Permitted development rights – Taking the temperature
Source: Carter Jonas Research
Inner and Outer London boroughs defined according to statutory definition.
Carter Jonas has conducted a survey of 80 local planning authorities (LPAs) comprising the largest English cities and towns and all 33 London boroughs to ascertain their attitudes and responses to the move that permitted development rights (PDR), allowing a change of use from offices to residential, have been made permanent. The rights, first introduced on a temporary basis in May 2013, allow for a change of use from offices to residential using the “prior approval” process.
Nationally, almost 40% of the authorities questioned said that prior approval to change from offices to residential is a problem in their administrative area. In London as a whole, the number of authorities identifying this as a problem increased to just over 50%. In Inner London, the number of boroughs saying this is a problem increased to almost 70%.
This negative response contrasts strongly with the view of the Government that this initiative will “tap into the potential of underused buildings”.
What lies behind the concern of these LPAs and what are they doing about it?
When PDR were first introduced, 17 LPAs managed to obtain an exemption from the Government for specific areas – usually key employment areas or town centres in order to control the loss of employment space. Only six of these were outside London. A significant number of others tried but failed to obtain an exemption.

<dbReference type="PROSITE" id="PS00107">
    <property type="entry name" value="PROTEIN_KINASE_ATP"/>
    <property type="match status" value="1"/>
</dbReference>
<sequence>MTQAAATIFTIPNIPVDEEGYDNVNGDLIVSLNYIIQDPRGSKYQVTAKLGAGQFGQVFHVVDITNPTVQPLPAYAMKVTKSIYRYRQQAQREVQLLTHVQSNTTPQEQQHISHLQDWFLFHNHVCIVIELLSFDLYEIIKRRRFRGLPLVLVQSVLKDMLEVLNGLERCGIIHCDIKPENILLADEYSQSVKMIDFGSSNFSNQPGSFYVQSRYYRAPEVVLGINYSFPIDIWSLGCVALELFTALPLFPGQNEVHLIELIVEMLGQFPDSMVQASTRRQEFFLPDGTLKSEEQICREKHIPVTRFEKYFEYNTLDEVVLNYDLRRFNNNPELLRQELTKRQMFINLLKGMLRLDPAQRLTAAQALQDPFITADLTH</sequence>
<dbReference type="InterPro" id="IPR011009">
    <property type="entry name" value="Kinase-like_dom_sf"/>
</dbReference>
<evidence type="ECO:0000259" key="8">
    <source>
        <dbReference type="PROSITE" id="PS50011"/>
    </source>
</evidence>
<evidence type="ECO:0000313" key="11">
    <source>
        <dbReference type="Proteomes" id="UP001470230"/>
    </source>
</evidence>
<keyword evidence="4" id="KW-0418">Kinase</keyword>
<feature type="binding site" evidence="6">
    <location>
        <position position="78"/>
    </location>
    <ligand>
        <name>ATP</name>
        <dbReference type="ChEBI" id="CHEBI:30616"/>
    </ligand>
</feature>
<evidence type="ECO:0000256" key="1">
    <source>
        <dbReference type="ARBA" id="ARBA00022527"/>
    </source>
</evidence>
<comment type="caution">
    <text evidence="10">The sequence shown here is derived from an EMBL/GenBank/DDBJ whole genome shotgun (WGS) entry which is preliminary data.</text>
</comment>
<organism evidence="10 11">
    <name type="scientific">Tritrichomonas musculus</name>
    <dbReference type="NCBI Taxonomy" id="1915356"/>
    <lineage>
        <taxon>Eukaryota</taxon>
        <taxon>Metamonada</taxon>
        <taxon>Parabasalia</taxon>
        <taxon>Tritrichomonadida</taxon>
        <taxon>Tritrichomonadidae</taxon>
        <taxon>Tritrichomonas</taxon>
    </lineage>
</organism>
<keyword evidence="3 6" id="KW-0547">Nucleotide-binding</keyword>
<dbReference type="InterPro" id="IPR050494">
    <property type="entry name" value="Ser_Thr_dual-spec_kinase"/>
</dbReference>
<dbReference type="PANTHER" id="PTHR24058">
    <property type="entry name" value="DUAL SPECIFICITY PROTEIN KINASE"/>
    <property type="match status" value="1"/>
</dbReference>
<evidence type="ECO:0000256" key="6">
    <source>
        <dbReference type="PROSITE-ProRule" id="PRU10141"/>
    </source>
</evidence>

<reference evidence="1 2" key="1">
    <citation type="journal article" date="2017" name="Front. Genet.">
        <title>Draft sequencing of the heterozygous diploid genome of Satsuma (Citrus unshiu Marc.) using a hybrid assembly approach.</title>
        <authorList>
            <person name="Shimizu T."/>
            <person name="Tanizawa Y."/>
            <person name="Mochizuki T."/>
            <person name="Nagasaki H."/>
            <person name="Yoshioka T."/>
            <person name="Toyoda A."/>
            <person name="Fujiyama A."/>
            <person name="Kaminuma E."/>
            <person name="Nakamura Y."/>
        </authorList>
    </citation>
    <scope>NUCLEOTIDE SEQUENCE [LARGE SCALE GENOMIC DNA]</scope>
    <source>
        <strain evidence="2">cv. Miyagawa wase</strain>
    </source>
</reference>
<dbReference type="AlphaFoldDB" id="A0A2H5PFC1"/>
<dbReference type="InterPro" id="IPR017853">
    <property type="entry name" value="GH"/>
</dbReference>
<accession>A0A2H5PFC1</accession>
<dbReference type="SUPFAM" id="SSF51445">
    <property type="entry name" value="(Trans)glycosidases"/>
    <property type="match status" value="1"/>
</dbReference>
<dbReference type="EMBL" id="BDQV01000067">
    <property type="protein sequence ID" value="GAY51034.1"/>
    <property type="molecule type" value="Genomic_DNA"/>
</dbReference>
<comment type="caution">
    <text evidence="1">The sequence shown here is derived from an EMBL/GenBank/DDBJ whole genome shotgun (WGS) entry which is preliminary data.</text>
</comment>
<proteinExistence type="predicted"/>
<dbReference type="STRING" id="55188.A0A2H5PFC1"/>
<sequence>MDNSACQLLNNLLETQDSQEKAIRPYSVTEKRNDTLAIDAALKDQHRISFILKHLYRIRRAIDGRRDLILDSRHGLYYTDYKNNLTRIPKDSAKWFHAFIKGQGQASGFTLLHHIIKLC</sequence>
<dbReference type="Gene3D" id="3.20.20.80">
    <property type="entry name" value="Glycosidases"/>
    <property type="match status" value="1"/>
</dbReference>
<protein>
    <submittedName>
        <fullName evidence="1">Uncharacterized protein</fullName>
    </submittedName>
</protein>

Since the government announced that PDR were being made permanent, our survey has revealed that an increasing number of LPAs are looking at introducing Article 4 Directions to remove the Rights and “ensure proper planning” of certain areas.
Outside of London, only four LPAs questioned have an exemption or Article 4 with one looking to introduce such a restriction. Two LPAs have applied only to be rejected by the Government.
In London, our research showed that around half of all boroughs have an exemption or Article 4 in place, the majority in Inner London. In addition to these, Ealing, Hackney, Hammersmith & Fulham and Hounslow are all in the process of introducing an Article 4. Brent, Harrow and Wandsworth are considering introducing one and Richmond is looking to extend its current Article 4 boundary to include a larger area.
Only one or two boroughs came out in support of PDR, although these were locations where there is an acute shortage of housing.
Croydon in particular has seen a significant amount of office space converted to residential and the Council has invoked an Article 4 to protect its core metropolitan centre.
Nick Taylor, Carter Jonas’ Head of Planning said, “Article 4 Directions have historically been reserved for maintaining control over changes in Conservation Areas and they are commonplace in historic towns. We are now seeing authorities using Article 4 Directions in more urban areas as a tool to move away from prior approvals and return to traditional planning applications with the greater degree of scrutiny that an assessment against planning policy allows. While this seems to go against Government advice to not unnecessarily hold on to employment land, it does afford LPAs with a greater degree of control over monitoring the supply of employment land in specific areas versus the provision of private and affordable housing.”